The first rule in data protection is: if you do not need personal data, do not collect personal data.
I believe that the second rule in data protection is: if you really need personal data, then start by pseudonymising this personal data.
Pseudonymisation is a foundational technique to mitigate data protection risks. The EU’s personal data protection legislation defines pseudonymisation as the processing of personal data in such a way that this data can no longer be attributed to a specific individual, without the use of additional information.
What differs pseudonymisation from anonymisation is that the latter consists of removing personal identifiers, aggregating data, or processing this data in a way that it can no longer be related to an identified or identifiable individual. Unlike anonymised data, pseudonymised data qualifies as personal data under the General Data Protection Regulation (GDPR). Therefore, the distinction between these two concepts should be preserved.
The EU’s GDPR makes it compulsory to delete or anonymise personal data when there is no (more) lawful purpose to keep it in a way that enables identification of an individual. However, pseudonymisation techniques offer technical and organisational measures to mitigate data protection risks when it is (still) necessary to process individuals’ personal data.
The GDPR refers to pseudonymisation as an example of an appropriate data protection safeguard in many circumstances, such as:
- when assessing the lawfulness of processing based on compatible purposes;
- when embedding data protection by design in an IT tool’s infrastructure and development;
- a measure to secure personal data;
- a safeguard in a code of conduct,
- a safeguard for processing activities that occur for archiving purposes in the public interest, or for scientific, statistical or historical research purposes.
To explore the topic in more detail, we held an IPEN webinar on 9 December 2021, titled Pseudonymous data: processing personal data while mitigating risks. We focused on the practical use of pseudonymisation techniques to mitigate these data protection risks when processing personal data. Our aim was to provide an opportunity to increase awareness on existing guidance, explore options and challenges, and offer organisations an understanding of the tools and advice available to implement pseudonymisation effectively.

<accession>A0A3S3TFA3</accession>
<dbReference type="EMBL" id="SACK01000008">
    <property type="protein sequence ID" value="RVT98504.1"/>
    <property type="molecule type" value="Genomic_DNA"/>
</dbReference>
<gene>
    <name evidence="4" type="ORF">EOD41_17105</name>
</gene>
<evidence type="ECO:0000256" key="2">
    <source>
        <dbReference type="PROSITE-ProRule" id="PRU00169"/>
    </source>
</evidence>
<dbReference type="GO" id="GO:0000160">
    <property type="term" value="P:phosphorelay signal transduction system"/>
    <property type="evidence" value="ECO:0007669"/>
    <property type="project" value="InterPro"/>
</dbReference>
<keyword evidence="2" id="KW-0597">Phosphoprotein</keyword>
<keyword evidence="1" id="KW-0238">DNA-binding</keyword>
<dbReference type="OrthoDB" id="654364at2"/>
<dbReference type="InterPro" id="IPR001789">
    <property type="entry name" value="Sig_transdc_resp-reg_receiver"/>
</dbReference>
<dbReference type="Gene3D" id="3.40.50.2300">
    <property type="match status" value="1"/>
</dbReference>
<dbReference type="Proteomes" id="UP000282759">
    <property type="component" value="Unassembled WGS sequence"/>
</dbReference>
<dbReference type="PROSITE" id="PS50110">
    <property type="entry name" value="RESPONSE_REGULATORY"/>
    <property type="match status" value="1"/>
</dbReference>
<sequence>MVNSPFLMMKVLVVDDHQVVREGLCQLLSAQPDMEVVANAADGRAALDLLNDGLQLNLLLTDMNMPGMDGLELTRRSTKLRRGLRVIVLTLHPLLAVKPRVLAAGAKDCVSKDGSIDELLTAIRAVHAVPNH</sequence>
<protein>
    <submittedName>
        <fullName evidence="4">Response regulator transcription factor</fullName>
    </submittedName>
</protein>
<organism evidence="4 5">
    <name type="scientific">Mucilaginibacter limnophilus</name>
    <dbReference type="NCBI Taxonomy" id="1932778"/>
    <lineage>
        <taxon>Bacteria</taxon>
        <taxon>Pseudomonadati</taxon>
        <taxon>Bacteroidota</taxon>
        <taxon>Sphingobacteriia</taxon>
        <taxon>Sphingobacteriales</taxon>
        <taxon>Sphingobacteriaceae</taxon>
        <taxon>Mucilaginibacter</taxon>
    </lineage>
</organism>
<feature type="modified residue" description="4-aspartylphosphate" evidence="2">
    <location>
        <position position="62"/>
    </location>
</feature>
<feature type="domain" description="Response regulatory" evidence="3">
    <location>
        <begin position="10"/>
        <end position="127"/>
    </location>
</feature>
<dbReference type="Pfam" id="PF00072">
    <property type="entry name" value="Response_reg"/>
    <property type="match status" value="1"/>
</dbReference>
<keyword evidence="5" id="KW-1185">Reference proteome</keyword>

One field where the use of pseudonymisation is used to safeguard the privacy of individuals is the health sector. Health data is a special category of personal data according to the GDPR, and, as such, must be strictly protected. When keeping a medical record of a patient, it is necessary to keep track of which data relates to whom. When making use of pseudonymisation, personal data is not replaced with other data, but it is protected through techniques of transformation and/or separation.
Initiatives such as the European Health Data Space, launched to promote better exchange and access to different types of health data, will provide the ground for a more extensive use of pseudonymous data. During our webinar, we learned how pseudonymisation techniques are used in the health sector and in the context of medical research.
More broadly, we explored common mistakes when using pseudonymisation techniques. We also learned that cryptography does not only serve as a cornerstone of privacy enhancing technologies, but can also be used in the context of pseudonymisation.
We will continue to organise our IPEN webinars to explore the developments in the domain of privacy engineering. We will also continue to work with our colleagues from other data protection authorities (DPAs), as well as researchers and developers, to observe the progress in the state of the art of data protection by default and by design.
As for the topic of pseudonymisation, the EDPS is contributing, together with the other DPAs of the EU/EEA, to the upcoming review of the European Data Protection Board’s guidelines on anonymisation and pseudonymisation techniques. External stakeholders will be able to have their say, via the process of public consultation, once the draft is published.
The video recordings and speakers' presentations of each session are available on the IPEN webinar webpage.
IPEN workshops bring together privacy experts and engineers from public authorities, industry, academia and civil society to discuss relevant challenges and developments for the technological implementation of data protection and privacy.